Again, the discerning of reliable vs. unreliable isn't the entire point - and students who can't discern, well, they can't discern and it's not Wikipedia's fault. Indeed, stealing Wikiarticles is a good way of figuring out who flunks an exam - and I make it pretty clear that plagiarism isn't allowed in the first place. But a huge chunk of students will take the Wiki-word over a juried article I've had them read just because it's easier to read - and those students do not get good grades. That's fine. Not wiki's fault.Levalley (talk) 03:42, 26 March 2009 (UTC)LeValley

I can't think of any institution which would seriously consider its own cessation, except the former Soviet Union. Undoubtedly, most here will want details of your experiences so they can be fixed. A few contentious areas is hardly reason to abandon the whole project. Have a look at the featured articles for the best of the best. There are hundreds of thousands of great articles, very well done, balanced—and produced without conflict. Shutting it all down is throwing the baby out with the bath water.

Featured articles range from the excellent, neutral, and comprehensive to the abominable inaccurate POV-fests, because FAC is so badly flawed, all too often ignoring all minor details like accuracy, neutrality, and clarity. The attention to verifiability is more often that footnotes exist rather than that they contain references, or that the references support the article. Septentrionalis PMAnderson 02:07, 5 March 2009 (UTC)

I think you'd do better to challenge your students to properly use Wikipedia: go beyond what the article says, follow the references, track down sources, correspond with authors, etc. As a rich mine of sources, it works very well. —EncMstr (talk) 01:00, 5 March 2009 (UTC)

I suspect "the most responsible thing to do" would be to teach your students the limits of wikipedia. Suggesting that wikipedia should close is sufficiently disproportionate to be irresponsible. --Tagishsimon (talk) 01:03, 5 March 2009 (UTC)
Certainly, tell your students not to use Wikipedia as a academic source. We tell your students the same thing. But teach them not to use any tertiary source in this manner. Citing an encyclopedia, generally any encyclopedia, is not acceptable in rigorous research.--Fuhghettaboutit (talk) 02:04, 5 March 2009 (UTC)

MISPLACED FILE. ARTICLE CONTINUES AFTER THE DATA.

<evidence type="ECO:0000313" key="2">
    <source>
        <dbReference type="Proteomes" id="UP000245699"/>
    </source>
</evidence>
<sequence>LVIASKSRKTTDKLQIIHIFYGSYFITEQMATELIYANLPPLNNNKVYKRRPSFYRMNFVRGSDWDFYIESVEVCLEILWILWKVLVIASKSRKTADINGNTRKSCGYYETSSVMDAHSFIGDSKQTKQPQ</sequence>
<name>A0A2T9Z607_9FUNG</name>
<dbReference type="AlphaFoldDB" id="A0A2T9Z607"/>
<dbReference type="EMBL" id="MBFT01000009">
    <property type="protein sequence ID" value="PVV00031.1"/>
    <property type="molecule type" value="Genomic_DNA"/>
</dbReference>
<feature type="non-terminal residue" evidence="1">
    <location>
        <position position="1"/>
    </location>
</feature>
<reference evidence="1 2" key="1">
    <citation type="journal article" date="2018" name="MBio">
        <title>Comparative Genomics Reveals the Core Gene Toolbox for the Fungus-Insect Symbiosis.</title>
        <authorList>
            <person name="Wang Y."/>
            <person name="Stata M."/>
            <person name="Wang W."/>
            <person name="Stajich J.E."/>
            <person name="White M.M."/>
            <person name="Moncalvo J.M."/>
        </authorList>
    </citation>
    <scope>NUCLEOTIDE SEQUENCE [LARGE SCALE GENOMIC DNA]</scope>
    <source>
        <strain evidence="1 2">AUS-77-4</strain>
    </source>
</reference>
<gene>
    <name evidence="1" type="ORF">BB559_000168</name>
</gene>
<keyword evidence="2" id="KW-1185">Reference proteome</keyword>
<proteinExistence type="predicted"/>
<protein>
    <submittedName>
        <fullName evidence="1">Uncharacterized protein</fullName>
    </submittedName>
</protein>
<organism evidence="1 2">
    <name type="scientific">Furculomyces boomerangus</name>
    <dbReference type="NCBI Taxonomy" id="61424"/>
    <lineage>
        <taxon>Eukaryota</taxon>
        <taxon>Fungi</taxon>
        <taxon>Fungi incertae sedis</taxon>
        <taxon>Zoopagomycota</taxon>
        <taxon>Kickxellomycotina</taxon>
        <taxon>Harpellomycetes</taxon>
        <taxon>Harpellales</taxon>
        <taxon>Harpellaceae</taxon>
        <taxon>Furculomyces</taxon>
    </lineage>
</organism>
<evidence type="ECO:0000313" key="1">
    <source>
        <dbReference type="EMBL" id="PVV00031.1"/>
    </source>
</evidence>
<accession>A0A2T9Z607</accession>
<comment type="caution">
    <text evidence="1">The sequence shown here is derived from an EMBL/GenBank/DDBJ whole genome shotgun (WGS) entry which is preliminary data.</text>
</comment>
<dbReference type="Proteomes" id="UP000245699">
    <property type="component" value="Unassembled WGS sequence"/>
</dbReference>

Citing an encyclopedia as a student is acceptable up to about grade 8, after that you only use them as a starting point for research. Thankfully unlike most encyclopedias this one tries to link to the references used to build the article, we are certainly lacking in this area but we are trying. Chillum 02:12, 5 March 2009 (UTC)

Thanks for all the feedback. I'm not sure how many of you have taught, but of course I have spent plenty of class time discussing possible bias in sources (including, but definitely not limited to, online sources), different types of sources, etc. I should clarify that I have no problem with students starting research with Wikipedia, I simply ask that they not use it as a primary source. The suggestion to flag articles is a good one. Thank you. If I were to flag an article, I assume I would then state my reason for doing so in the discussion section. What would happen from there, and how long would it take? (it seems like some "discussions" I've read are 4-5 yrs. old but the questionable content has remained in the entry). Finally, I'm not quite naive enough to think that as a result of my suggestion I would find the site shut down tomorrow over my morning coffee, but I do believe the point is valid. You (and everyone else who posts on or in any way facilitates Wikipedia) are actively producing knowledge, which seems to me to come with some responsibility. Despite your cautions, best efforts at fact-checking, identifying and eliminating gross bias, etc. (and again, I sincerely compliment all the administrators for those efforts), there will be people who read an entry here and believe they are getting the full story about something, and there will be those that exploit that. To write "I can't think of any institution which would seriously consider its own cessation" doesn't say much, but I expect at least some of the discussions here have more depth than that (the fact that an institution wouldn't consider ceasing activities doesn't say a thing about whether it SHOULD cease - and in the brave new world of the 21st c., shouldn't one's own irrelevance be something to be considered, too?) One more thing: with all this spirit of transparency, why do so many of you use pseudonyms? Notice I signed my original suggestion with my real name.

Paul —Preceding unsigned comment added by (talk) 02:15, 5 March 2009 (UTC)